HRB (H&R Block)

Whenever I happen to notice a stock price of 25.64, I get an urge to sing that Chicago song.
HRB hit that price this morning when I happened to be looking.

HRB has a history of raising dividends, though not every year. Nice yield of 4.2% and earnings yield around 11-12% for the next couple of years. Earnings are lumpy. Seems like a pretty good conservative company to own. I’ve owned it since the beginning of this year, though sold off a little as the price has gone up. If it comes back down a little further, maybe time to add back to the position.

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Last time I looked at the HRB 10K (years ago) I was surprised to learn most assets are in bonds. It resembles a bond fund.

I presume this is because they want their accounting ratios to look like those of a manufacturing company that owns physical assets like plants, equipment, and inventories.

Not H&R Block. Most space is leased. They own some software and maybe little else.

Its an unusual company mathematically. They are clearly a service company. Book value is bonds.

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Well that one worked out pretty well, anyway.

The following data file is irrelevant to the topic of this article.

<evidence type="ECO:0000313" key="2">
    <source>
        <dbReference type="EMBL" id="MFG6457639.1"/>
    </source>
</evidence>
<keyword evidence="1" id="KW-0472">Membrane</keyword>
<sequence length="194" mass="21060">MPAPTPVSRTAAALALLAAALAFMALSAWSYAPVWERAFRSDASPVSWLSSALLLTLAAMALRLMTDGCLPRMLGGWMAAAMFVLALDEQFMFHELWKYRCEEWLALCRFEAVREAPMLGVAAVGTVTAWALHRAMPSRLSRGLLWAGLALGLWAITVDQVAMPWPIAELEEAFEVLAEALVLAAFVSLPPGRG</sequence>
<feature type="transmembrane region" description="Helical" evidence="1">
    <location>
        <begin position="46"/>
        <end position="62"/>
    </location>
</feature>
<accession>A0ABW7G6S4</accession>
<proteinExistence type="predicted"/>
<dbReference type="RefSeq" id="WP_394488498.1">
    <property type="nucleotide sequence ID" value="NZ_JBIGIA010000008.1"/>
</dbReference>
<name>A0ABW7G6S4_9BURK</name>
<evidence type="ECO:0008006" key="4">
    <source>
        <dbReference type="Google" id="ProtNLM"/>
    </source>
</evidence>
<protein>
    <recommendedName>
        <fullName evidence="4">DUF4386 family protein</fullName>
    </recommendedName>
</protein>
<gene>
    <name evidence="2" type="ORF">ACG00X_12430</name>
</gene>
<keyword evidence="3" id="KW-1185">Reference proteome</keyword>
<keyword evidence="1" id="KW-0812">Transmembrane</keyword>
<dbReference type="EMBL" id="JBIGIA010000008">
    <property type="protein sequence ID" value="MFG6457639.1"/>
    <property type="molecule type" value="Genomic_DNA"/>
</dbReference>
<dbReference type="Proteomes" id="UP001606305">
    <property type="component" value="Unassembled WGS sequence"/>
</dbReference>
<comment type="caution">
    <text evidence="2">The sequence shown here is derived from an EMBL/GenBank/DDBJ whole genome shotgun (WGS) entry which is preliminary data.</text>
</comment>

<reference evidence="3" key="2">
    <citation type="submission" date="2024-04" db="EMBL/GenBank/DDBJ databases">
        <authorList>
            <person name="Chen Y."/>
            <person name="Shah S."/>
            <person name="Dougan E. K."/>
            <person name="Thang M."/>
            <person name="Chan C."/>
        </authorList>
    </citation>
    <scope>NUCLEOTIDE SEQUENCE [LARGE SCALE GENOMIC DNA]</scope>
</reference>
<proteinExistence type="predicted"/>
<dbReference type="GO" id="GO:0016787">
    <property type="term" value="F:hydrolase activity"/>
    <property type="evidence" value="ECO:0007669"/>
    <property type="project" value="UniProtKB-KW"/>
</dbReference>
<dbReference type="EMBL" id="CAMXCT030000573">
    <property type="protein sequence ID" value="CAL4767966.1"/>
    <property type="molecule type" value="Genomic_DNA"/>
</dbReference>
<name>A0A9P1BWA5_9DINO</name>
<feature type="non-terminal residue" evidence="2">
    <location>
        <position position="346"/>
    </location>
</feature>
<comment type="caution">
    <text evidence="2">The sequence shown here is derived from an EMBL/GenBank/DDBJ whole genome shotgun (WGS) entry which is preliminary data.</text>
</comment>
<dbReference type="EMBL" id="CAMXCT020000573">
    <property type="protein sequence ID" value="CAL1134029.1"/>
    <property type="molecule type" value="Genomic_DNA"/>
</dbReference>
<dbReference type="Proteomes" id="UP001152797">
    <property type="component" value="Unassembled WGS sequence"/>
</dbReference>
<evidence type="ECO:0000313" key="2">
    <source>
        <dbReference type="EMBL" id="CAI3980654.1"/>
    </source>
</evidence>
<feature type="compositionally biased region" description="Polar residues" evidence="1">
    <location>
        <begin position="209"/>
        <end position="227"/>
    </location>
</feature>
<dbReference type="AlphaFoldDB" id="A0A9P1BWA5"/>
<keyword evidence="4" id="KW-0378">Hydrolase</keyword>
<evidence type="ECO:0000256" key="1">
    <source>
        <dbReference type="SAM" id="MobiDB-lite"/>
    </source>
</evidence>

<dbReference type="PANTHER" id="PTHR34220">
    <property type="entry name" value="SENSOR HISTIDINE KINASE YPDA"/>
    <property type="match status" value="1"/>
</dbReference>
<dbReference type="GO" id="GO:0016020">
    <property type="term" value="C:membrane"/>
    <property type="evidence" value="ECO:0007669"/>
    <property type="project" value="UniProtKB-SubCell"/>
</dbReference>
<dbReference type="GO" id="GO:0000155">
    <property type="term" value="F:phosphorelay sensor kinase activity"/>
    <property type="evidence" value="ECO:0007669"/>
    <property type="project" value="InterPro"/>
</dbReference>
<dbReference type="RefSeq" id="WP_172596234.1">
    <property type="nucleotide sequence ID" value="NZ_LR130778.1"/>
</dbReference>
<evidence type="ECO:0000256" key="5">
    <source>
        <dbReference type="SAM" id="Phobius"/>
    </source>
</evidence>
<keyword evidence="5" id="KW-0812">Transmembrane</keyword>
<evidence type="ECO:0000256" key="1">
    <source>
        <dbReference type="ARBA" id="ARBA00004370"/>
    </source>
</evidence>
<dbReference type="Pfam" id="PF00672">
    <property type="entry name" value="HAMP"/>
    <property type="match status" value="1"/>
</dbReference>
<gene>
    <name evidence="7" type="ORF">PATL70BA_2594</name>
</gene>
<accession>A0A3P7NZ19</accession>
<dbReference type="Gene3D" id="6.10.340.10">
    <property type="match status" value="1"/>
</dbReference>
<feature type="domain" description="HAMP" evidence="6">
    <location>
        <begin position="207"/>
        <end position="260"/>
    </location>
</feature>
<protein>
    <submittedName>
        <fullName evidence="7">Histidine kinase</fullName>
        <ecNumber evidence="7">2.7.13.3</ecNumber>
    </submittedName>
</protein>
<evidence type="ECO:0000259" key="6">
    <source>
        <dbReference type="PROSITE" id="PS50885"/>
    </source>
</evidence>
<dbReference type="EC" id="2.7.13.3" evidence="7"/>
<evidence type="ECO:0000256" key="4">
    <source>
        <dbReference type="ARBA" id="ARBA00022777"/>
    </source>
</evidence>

One of the few stocks hitting a 52-week high today around $30.
Earnings were well-received.

I think you expect tax quarter to give best income. Some business for estimated taxes year round but many offices close or are by appointment summer quarter. Business picks up beginning about November.

I think you would be surprised to see new highs through summer months. Maybe even quarterly losses.

I think you would be surprised to see new highs through summer months. Maybe even quarterly losses.

I’ve been surprised by how much it has bounced back in a very short time. Closed below $24 on the 10th and now nearly $32 on the 13th for something around 30% in 3 days. So, I’ve been trimming a bit the last couple of days. Earnings yield of around 10 both trailing and forward still doesn’t sound bad though, so I’m continuing to hold some. Dividend yield of around 3.5% still. No dividend increase this year. Maybe next year.

In general they lose money in the quarters ending in September and December and make money in the March and June quarters. As expected most of their revenues come during tax season and they have expenses that run year-round. People who don’t like lumpy earnings may be disturbed by that. It doesn’t bother me.